An electronic control unit (ECU) 70 is mainly composed of a digital computer having a CPU, a ROM, and a RAM, and drive circuits for driving other devices. In this embodiment, the ECU 70 functions as a regeneration control section and a determining section. As the regeneration control section, the ECU 70 controls regeneration of the exhaust purification catalysts. As the determining section, the ECU 70 determines whether the vehicle is driving downhill.

The ECU 70 reads signals from the intake flow rate sensor 24, the intake temperature sensor 26, the first exhaust temperature sensor 44, the second exhaust temperature sensor 46, the air-fuel ratio sensor 48, the differential pressure sensor 50, an EGR opening degree sensor in the EGR valve 56, the fuel pressure sensor 64, and a throttle opening degree sensor 22 a. Further, the ECU 70 reads signals from an acceleration pedal sensor 74 that detects the depression degree of an acceleration pedal 72 (acceleration opening degree ACCP), and a coolant temperature sensor 76 that detects the temperature THW of coolant of the engine 2. Also, the ECU 70 reads signals from an engine speed sensor 80 that detects the rotation speed NE of a crankshaft 78, a cylinder distinguishing sensor 82 that distinguishes cylinders by detecting the rotation phase of the crankshaft 78 or the rotation phase of the intake cams, and a vehicle speed sensor 84 that detects the speed SPD of the vehicle.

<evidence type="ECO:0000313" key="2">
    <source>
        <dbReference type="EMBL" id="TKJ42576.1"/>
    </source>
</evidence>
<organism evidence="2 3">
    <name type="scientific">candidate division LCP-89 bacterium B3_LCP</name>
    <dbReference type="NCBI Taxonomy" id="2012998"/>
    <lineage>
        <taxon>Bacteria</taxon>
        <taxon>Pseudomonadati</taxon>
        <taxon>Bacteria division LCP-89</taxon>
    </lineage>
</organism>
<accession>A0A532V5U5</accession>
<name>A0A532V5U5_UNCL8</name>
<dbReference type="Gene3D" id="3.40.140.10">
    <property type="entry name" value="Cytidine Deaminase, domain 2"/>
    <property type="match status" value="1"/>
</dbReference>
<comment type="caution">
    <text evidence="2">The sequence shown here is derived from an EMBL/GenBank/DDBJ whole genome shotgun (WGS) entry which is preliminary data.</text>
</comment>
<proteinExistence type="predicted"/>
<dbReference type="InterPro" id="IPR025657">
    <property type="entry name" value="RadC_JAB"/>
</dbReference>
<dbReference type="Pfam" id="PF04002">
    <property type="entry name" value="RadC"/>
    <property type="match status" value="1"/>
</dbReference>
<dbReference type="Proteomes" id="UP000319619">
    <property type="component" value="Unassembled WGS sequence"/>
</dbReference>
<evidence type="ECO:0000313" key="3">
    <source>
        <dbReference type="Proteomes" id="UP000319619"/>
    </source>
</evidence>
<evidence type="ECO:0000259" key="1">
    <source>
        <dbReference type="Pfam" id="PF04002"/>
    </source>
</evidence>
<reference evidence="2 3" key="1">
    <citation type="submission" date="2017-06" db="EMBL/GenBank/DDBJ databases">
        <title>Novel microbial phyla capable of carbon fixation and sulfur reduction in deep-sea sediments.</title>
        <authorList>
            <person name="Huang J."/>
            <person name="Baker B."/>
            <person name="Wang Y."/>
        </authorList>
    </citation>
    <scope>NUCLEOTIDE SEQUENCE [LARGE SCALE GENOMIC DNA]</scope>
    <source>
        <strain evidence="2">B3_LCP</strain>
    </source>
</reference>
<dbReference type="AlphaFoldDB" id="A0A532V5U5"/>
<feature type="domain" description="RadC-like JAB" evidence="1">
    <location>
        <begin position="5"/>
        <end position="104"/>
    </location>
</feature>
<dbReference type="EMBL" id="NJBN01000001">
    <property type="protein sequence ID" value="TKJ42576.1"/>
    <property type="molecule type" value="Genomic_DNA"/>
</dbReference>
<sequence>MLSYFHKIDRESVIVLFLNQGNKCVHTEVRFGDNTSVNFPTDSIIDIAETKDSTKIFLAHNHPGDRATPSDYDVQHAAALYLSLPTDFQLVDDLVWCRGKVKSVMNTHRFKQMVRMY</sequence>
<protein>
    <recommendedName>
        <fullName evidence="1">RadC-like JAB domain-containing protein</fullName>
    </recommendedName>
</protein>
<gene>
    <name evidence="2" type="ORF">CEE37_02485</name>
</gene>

Based on the operation state of the engine 2 obtained from these signals, the ECU 70 controls the amount and the timing of fuel injection by the fuel injection valve 58. The fuel injection amount control includes “fuel cutoff” control for suspending fuel injection when, for example, the vehicle is decelerating. Further, the ECU 70 controls the opening degree of the EGR valve 56, the throttle opening degree with the motor 22 b, and the displacement of the fuel pump 62. Also, the ECU 70 executes catalyst control, such as PM elimination control, sulfur release control and NOx reduction control, and other controls by controlling the opening degree of the fuel adding valve 68.